Friday, January 26, 2018

Sylvie Courvoisier Trio - D'Agala (Intakt Records, 2018)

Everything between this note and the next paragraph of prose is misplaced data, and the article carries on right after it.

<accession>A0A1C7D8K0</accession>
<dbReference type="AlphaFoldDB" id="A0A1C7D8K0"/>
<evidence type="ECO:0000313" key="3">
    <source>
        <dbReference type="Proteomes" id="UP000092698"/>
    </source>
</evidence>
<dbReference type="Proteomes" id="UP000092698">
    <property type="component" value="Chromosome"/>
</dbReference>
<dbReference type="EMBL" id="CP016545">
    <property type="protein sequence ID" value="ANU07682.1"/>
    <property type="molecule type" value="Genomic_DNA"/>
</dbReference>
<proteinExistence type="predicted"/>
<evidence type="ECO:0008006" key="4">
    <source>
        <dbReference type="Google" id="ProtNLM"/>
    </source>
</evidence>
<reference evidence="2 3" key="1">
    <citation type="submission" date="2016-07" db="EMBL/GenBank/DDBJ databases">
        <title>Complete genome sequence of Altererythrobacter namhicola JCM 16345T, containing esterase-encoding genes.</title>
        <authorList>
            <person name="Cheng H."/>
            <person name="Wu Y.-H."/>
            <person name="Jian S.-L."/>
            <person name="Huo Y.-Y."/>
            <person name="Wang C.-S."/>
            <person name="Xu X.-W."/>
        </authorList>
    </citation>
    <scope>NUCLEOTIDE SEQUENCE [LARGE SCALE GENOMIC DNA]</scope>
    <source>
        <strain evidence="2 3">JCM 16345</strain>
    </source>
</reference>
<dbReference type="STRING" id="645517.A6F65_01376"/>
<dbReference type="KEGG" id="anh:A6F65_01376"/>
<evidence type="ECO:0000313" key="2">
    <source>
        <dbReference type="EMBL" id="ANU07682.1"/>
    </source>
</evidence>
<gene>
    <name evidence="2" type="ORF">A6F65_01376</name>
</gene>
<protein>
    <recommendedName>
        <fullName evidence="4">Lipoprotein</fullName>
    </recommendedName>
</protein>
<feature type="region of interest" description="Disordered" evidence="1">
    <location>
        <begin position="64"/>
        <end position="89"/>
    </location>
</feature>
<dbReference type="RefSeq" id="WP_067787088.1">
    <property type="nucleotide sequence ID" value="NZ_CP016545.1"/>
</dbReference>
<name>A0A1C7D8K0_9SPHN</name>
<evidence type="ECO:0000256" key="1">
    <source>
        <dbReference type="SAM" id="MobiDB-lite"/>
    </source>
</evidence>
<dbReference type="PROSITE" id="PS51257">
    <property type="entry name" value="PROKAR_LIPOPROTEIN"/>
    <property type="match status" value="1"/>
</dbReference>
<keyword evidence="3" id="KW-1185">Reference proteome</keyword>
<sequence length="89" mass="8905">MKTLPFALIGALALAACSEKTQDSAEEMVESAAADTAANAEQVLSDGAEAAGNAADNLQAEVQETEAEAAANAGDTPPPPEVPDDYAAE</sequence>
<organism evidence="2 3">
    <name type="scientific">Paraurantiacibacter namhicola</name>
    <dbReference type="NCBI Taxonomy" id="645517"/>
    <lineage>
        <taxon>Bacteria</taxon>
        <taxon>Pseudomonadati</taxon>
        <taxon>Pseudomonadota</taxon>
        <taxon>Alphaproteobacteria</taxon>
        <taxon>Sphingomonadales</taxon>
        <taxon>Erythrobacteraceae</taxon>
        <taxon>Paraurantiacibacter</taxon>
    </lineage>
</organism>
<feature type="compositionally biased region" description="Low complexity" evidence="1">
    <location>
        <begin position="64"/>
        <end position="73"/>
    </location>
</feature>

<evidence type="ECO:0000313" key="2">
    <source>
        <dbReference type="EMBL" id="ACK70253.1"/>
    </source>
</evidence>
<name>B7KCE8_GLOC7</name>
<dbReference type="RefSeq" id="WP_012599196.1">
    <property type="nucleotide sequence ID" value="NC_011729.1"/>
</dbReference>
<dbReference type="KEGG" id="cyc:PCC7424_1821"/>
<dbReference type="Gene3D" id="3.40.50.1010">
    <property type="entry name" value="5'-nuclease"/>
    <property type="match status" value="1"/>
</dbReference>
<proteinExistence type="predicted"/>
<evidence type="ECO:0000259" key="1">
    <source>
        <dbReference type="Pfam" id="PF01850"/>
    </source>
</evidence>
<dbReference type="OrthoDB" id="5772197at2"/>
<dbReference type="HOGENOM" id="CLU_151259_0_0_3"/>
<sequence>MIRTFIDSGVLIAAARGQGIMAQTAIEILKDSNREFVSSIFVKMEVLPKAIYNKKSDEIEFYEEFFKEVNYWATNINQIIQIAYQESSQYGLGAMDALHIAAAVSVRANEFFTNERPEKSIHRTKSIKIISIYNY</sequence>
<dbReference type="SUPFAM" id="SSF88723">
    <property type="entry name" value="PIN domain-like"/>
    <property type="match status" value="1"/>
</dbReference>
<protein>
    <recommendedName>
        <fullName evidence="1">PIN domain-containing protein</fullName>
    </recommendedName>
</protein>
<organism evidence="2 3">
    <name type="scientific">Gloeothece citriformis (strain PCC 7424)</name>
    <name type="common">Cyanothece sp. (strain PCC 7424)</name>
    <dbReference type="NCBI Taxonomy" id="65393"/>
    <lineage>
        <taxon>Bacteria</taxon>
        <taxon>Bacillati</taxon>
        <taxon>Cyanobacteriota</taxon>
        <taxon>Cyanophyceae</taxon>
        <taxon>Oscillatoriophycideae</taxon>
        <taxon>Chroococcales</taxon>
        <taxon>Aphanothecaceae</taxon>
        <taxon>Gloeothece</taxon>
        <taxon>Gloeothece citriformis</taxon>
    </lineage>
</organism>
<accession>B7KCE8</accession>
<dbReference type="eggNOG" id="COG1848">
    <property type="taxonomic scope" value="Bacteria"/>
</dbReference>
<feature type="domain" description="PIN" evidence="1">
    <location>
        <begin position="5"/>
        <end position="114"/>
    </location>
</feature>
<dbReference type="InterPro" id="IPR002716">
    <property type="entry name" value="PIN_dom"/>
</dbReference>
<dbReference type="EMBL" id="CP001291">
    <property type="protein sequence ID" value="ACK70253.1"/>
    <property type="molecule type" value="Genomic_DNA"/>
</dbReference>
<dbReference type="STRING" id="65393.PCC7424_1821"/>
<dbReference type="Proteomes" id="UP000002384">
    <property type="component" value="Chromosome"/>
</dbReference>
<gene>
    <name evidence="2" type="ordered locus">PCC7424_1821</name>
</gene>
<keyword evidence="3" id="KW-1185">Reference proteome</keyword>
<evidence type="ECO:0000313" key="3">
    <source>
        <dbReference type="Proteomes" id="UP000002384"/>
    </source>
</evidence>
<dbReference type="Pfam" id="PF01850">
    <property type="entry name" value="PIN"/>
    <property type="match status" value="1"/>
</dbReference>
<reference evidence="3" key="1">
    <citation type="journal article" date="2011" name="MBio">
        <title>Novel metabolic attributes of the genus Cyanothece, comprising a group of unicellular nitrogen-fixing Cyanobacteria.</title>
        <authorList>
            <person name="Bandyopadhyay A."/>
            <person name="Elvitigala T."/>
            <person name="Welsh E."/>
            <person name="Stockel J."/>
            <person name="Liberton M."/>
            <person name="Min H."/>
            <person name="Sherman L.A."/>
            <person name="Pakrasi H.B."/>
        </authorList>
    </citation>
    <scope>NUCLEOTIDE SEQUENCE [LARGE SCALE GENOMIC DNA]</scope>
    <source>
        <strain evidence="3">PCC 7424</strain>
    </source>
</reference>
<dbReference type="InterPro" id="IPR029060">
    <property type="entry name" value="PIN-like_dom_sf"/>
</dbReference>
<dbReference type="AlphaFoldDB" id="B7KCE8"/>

Dedicating her compositions to a wide range of inspiring individuals allows pianist Sylvie Courvoisier to create another excellent album with shades of mood and nuance that draw from jazz, classical music as well as other non-musical artforms. While this album plays tribute to those who have recently passed, it is far from morose, rather a celebration of life and accomplishments. Rounding out her trio with Kenny Wollesen on drums and Wollesonic and Drew Gress on bass, the opening track "Imprint Double (For Antoine Courvoisier)" has an arresting beginning section of low toned piano playing with a brisk though light beat, which develops a propulsive and open sounding groove. The shading of light and darkness encapsulates the title and works very well, providing a push - pull dynamic of friction that powers the music at varying levels of tension. A warm toned bass solo anchors the middle section, framed by subtle piano and percussion, before moving to a more full bodied conclusion. The bright and nimble "Éclats For Ornette (for Ornette Coleman)" is a simmering track that allows the trio to engage in some very exciting uptempo collective improvisation that even hints at the blues which were at the core of Coleman's own work. The music cascades in a very impressive way, channeling freedom without losing its inherent melodicism. There is a fine albeit short drum solo embedded into the larger work, one that focuses the rhythm of the piece and it's dedicatee. "Pierino Porcospino (For Charlie)" has a supple and interesting rhythmic structure that uses softly played but very active percussion, along with swift and skittish piano playing to create a very interesting and intricate performance. The speed the trio builds to is very impressive, but never reckless, and the general lightness of tone and volume is very interesting. The title track "D'Agala (For Geri Allen)" is the longest performance on the album, and one of its most emotionally resonant. The passing of Allen at a relatively young age was a shock to the jazz community of which she was a mentor and an inspiration. The music begins with reverent quiet of lush piano and bass with subtle and unexpected percussive sounds. There is a beautiful and patient bass solo that anchors the music amidst the larger soundscape that Wollensen provides. "Circumbent (For Martin Puryear)" goes in the other direction, taking a short and punchy approach to the music with the instruments bouncing off of one another and creating new and unexpected sounds as a result. Fast ripples and slashes of piano and percussion meet stoic and grounded bass, building a powerful dynamic that drives the music along nicely. Bowed bass and feathery percussion meet bursts of piano on "Fly Whisk (For Irène Scheizer)" allowing the music to lunge forward and then rock back upon itself like a predator stalking prey. Moving to plucked bass, and settling in with the drums, Gress provides some superb playing on this track, as the piano briefly lays out for a fine duet section. The leader returns and takes the music into a fast paced and exciting turn with everyone playing in a percussive and rhythmic manner. "South Side Rules (For John Abercrombie)" is a closing nod to the great guitarist that conveys a sense of mystery and potency that was present in his best work, with the development of a thoughtful melody into a powerful and prominent trio improvisation. D'Agala -

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